1. Back in the old days when I did front line IT support, I saw a number of keyboards where the key caps had been sculpted into alien shaped Salvador Dali would love. It appeared the typists’ fingernails had mechanically pushed the plastic over time into the weird contortions. I never saw the problem on IBM keyboards though, which ironically had easily replaceable outer keycap shells. The matte surface of the IBM keys does eventually get polished by repeated use though, be it chemical or mechanical.

            I still use the classic buckled spring keyboards from IBM on my own PCs, rPis, etc. (with PS/2 to USB adapters) I found a vendor at the Dayton Hamvention back in then 1990s selling off a new old stock PC/AT and compact IBM keyboards and I bought a couple arm loads of them. They still get daily use and look pretty good. I had one go bad after almost 30 years of use where the controller chip just died. IBM really did their homework on the design, making the keyboards able to stand up to daily 8+ hours of word processing department use and not to cause undue fatigue.

            If you can find an old PC/AT keyboard at a flea market or garage sale, grab it and try it out. You’ll be surprised at how good it is.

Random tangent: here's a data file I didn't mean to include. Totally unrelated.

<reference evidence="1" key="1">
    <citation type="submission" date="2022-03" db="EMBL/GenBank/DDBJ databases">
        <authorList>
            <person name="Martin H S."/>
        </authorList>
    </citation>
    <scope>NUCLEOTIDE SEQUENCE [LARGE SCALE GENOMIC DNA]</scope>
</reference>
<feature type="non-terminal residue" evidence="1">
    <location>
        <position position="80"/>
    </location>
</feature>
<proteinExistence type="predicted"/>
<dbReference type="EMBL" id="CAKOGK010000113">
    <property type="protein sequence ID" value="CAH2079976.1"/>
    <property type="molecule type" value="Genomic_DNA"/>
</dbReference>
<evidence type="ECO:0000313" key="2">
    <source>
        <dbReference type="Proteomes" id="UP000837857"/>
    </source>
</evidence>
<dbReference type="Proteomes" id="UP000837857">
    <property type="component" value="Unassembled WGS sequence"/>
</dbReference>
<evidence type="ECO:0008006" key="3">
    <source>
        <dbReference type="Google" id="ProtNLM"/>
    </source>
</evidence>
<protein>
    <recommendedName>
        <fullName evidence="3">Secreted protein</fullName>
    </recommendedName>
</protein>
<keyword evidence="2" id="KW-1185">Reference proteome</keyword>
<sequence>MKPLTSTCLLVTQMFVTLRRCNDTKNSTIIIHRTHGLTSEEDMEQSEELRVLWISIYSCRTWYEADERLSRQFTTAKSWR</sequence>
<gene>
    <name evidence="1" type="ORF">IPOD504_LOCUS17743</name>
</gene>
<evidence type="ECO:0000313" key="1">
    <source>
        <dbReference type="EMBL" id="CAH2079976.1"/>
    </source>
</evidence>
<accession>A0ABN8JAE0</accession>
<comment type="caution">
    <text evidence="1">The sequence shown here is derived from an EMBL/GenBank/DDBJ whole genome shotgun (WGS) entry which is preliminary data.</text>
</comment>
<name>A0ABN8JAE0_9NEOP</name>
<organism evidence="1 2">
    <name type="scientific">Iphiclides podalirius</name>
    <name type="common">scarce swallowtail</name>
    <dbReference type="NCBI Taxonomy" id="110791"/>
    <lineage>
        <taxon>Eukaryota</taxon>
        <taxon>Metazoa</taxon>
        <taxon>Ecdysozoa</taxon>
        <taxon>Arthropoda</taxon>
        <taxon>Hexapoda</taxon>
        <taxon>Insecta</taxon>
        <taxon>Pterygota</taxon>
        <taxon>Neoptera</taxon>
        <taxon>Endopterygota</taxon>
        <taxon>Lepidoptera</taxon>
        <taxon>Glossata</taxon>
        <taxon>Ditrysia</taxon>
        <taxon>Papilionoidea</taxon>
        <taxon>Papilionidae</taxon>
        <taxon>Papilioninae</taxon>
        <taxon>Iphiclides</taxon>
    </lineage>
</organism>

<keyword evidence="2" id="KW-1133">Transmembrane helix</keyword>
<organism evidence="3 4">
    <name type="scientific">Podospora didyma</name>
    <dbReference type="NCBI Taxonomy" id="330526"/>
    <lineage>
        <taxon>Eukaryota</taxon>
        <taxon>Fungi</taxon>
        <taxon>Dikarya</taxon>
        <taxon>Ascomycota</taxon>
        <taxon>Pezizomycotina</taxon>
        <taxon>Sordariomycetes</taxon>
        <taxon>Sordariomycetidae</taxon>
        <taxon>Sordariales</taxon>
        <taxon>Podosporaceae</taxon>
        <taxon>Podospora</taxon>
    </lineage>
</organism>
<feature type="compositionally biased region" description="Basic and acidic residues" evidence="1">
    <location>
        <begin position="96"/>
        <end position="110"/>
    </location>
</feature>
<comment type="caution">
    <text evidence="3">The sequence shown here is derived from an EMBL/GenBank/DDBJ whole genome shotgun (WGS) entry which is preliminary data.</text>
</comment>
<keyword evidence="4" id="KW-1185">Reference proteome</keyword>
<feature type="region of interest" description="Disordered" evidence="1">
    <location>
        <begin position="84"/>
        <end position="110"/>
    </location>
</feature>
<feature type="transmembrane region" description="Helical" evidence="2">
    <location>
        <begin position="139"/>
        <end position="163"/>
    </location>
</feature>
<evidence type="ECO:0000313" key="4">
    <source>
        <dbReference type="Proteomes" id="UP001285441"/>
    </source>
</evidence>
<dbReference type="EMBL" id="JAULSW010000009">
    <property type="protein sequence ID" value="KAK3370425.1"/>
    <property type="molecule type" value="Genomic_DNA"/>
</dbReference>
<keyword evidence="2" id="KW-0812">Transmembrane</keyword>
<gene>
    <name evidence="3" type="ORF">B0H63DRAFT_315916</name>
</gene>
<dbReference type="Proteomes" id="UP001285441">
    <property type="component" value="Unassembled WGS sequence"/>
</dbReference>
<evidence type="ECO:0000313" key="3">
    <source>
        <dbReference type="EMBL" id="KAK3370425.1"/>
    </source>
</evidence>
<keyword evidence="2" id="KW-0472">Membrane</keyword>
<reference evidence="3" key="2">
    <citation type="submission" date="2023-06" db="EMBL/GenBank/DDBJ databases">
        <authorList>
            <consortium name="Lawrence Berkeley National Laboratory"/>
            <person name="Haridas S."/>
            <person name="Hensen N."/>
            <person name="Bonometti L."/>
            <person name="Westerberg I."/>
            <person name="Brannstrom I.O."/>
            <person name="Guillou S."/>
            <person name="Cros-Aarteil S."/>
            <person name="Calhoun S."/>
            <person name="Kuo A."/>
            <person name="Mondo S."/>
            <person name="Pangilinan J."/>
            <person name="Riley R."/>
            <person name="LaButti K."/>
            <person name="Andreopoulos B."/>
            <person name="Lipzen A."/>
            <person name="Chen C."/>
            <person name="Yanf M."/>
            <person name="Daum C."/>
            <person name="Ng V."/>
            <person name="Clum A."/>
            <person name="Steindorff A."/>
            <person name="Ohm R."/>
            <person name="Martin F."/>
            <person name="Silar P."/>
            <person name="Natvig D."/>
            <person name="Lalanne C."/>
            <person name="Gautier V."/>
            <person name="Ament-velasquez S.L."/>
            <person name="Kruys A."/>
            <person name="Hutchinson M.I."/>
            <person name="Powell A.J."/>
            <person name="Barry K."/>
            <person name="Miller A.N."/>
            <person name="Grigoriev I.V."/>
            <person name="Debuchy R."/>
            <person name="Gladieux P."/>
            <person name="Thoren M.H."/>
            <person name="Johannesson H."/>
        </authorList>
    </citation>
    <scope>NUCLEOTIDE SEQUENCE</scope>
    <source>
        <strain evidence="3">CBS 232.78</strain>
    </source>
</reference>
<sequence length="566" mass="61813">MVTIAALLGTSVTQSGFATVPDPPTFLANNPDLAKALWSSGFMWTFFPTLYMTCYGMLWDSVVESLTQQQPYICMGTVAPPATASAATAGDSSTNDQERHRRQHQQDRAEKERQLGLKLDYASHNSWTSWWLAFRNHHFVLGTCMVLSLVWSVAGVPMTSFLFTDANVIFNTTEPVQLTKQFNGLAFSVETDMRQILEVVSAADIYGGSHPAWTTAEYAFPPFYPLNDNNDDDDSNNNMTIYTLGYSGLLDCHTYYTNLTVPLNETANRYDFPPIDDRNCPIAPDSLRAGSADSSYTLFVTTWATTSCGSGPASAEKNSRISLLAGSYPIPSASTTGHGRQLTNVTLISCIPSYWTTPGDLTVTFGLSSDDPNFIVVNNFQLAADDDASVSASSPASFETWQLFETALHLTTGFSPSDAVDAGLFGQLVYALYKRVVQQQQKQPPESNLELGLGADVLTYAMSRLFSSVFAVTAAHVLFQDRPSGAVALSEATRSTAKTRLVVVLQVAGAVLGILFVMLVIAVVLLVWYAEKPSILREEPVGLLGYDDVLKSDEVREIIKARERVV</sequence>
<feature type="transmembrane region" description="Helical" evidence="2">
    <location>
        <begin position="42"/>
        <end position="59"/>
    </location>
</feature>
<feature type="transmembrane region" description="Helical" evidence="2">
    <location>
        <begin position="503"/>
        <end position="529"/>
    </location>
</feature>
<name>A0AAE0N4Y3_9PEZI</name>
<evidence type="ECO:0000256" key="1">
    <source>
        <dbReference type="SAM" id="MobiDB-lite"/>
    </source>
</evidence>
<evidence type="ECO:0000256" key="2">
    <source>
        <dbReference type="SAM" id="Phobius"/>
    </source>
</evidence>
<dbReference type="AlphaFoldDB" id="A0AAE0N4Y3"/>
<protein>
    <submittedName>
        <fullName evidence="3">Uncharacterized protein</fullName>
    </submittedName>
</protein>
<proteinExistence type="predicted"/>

1. The average human being ingests a credit cards worth of plastic per week in America because of microplastics and food packaging. You think the amount that makes a finish polished on keycaps is going to cause cancer from getting on your skin vs ingesting all that plastic you already ingest anyway?

    2. In addition to the other comments that it’s definitely physical polishing going on here, plastics don’t decompose to their starting chemicals, just like water doesn’t flow uphill. Any room temperature decomposition products will be much less reactive, so more likely to be biologically inert.

  2. I have not noticed differential shine on my key caps. But I do notice that certain keys, particularly in the home position, have the letters worn off. Does not matter to me, my fingers are blind, and my eyes watch either the material I am copying (rare) or the screen where the letters appear.
    What does puzzle me is why my wife insists on replacing her keyboard at home when letters wear off. She types a lot more than I do, so why does she need to see letters on the key caps?

    1. You can avoid this problem in the future by using doubleshot keycaps instead of printed ones. These are injected with black plastic from the back to form the letters as a solid object, so they can’t wear off.